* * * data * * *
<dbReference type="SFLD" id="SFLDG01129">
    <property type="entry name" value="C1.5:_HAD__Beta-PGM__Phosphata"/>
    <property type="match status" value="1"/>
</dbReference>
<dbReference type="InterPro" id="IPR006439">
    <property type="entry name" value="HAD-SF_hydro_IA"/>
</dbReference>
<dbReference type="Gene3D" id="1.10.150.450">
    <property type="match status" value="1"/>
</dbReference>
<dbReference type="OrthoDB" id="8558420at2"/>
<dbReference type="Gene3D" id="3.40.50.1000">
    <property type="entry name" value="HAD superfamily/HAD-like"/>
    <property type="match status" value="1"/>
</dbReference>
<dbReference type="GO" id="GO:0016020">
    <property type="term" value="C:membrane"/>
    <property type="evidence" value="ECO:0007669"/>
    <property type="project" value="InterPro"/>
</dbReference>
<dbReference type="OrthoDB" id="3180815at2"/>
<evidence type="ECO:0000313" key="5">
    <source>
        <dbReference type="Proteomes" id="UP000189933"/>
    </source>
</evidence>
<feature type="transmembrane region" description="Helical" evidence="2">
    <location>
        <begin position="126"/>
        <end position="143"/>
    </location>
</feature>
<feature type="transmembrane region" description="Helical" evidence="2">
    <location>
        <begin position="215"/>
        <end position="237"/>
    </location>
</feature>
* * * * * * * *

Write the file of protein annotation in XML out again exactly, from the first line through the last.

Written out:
<dbReference type="SFLD" id="SFLDG01129">
    <property type="entry name" value="C1.5:_HAD__Beta-PGM__Phosphata"/>
    <property type="match status" value="1"/>
</dbReference>
<dbReference type="InterPro" id="IPR006439">
    <property type="entry name" value="HAD-SF_hydro_IA"/>
</dbReference>
<dbReference type="Gene3D" id="1.10.150.450">
    <property type="match status" value="1"/>
</dbReference>
<dbReference type="OrthoDB" id="8558420at2"/>
<dbReference type="Gene3D" id="3.40.50.1000">
    <property type="entry name" value="HAD superfamily/HAD-like"/>
    <property type="match status" value="1"/>
</dbReference>
<dbReference type="GO" id="GO:0016020">
    <property type="term" value="C:membrane"/>
    <property type="evidence" value="ECO:0007669"/>
    <property type="project" value="InterPro"/>
</dbReference>
<dbReference type="OrthoDB" id="3180815at2"/>
<evidence type="ECO:0000313" key="5">
    <source>
        <dbReference type="Proteomes" id="UP000189933"/>
    </source>
</evidence>
<feature type="transmembrane region" description="Helical" evidence="2">
    <location>
        <begin position="126"/>
        <end position="143"/>
    </location>
</feature>
<feature type="transmembrane region" description="Helical" evidence="2">
    <location>
        <begin position="215"/>
        <end position="237"/>
    </location>
</feature>